Hard to believe Adam Ellick could write this without dissolving into helpless laughter …
Media critics here say the problem lies with a lack of experienced reporters, and a lack of investment in investigative journalism, which has created a troubling tilt toward right-wing, highly opinionated talk shows. After all, talk shows are cheaper to produce, and easier to make.
Granted, hard-hitting journalism in this country can often be dangerous, but another problem is sourcing. The same relative handful of personalities make rounds on the talk show circuit. Same people. Different day. Different channel. Most are more opinionated than informed, and as a result, talk shows are giving prominence to incredible sources.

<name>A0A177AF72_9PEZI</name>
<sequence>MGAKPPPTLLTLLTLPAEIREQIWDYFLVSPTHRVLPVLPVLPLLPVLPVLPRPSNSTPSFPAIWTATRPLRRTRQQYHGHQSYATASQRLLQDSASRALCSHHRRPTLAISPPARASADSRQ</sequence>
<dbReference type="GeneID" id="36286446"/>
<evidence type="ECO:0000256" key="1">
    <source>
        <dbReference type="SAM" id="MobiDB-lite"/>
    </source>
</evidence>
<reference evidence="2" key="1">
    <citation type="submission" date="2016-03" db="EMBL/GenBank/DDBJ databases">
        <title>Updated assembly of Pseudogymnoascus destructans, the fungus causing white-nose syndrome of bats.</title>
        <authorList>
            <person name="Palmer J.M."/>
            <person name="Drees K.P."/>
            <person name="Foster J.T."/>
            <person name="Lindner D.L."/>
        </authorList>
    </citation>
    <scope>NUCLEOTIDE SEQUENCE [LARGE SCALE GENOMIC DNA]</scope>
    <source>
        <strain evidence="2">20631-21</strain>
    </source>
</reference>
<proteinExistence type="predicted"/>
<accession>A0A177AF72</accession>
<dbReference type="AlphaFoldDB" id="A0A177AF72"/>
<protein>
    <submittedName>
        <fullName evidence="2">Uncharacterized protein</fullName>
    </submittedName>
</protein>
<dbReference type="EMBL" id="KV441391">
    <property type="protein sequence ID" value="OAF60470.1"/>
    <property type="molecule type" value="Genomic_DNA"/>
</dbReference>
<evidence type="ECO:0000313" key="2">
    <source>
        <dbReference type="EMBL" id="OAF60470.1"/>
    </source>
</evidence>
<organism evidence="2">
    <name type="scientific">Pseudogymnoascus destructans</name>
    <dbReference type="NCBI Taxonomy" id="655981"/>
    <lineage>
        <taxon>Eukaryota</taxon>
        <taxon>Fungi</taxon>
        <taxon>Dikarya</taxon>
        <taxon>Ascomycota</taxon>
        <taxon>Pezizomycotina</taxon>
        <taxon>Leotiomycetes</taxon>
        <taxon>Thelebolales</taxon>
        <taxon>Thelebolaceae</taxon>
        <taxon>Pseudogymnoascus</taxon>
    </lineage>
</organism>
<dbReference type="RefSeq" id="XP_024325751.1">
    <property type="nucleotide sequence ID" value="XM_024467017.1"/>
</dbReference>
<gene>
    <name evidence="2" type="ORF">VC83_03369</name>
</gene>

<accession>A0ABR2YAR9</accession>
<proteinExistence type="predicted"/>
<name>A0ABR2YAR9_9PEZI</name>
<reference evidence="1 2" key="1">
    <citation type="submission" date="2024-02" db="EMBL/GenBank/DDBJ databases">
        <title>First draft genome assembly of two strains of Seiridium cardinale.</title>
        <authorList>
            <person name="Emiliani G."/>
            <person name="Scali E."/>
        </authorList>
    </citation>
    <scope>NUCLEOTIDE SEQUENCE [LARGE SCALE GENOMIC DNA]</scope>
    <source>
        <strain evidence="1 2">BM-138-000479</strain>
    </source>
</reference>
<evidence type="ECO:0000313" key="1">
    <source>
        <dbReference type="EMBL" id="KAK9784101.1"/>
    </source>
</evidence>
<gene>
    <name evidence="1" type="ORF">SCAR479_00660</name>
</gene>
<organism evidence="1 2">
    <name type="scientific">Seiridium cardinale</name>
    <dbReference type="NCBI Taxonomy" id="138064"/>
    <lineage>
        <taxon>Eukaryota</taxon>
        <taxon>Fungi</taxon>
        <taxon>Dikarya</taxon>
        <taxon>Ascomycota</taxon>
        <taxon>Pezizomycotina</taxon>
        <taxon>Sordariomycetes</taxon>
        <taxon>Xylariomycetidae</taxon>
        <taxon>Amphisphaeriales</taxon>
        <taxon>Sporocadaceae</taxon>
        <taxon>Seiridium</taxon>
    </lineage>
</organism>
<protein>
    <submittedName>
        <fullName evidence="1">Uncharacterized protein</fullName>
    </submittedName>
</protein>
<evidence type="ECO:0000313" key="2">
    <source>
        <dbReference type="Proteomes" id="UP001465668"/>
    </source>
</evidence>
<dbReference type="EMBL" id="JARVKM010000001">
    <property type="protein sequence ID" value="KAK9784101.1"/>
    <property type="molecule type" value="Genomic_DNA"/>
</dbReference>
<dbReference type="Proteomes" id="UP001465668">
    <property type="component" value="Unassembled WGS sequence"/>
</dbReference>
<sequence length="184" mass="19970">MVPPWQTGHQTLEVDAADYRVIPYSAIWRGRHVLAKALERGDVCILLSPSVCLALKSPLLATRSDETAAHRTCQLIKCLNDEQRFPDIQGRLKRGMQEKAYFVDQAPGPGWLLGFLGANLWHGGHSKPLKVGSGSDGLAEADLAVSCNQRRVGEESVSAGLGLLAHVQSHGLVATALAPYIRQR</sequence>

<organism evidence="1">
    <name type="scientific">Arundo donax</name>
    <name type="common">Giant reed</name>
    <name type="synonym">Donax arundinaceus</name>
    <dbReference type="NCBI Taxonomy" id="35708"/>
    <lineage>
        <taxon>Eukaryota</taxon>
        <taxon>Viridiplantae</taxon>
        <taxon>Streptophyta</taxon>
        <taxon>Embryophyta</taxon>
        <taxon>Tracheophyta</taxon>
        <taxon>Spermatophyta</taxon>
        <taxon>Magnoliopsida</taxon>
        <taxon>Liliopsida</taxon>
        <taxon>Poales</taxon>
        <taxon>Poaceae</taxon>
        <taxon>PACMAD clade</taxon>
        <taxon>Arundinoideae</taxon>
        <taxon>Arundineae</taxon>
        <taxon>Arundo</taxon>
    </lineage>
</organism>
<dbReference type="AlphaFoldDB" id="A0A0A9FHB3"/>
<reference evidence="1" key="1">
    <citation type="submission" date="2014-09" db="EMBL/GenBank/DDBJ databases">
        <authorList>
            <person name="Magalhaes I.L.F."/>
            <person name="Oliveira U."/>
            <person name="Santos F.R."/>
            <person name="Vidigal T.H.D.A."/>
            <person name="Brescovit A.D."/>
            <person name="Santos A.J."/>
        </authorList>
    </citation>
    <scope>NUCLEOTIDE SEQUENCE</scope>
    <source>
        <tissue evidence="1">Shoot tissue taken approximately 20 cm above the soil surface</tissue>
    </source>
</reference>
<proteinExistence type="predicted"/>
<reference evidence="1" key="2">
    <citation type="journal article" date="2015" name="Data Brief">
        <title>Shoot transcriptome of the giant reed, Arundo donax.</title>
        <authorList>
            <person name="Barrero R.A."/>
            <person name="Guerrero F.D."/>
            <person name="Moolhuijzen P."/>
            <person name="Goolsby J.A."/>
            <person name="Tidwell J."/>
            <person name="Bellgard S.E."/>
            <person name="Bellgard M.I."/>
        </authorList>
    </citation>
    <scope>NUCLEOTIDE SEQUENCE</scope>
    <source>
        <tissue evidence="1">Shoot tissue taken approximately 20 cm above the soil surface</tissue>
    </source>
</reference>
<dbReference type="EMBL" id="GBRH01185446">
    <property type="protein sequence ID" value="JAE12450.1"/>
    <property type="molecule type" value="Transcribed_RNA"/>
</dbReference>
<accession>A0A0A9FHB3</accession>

For example, one of the more hard-hitting hosts is questioning a politician … who is convinced that the United States staged the Times Square bombing. His political résumé centers on education and religious affairs, not security, international affairs or terrorism. At one point, he even forgets the name of the bomber. The host does not press him to back up his claims.
Why is a national television program asking a politician without credentials in international security about a closed investigation taking part in another country? In some respects, the blame can be shared among conspiratorial guests, the ratings-obsessed producers who book them, and pandering hosts who play to their audience’s worst instincts.
… the way Jim Newell, and therefore I, did.
Oh, by the way, Ellick is talking about Pakistan. Wasn't all that obvious, was it?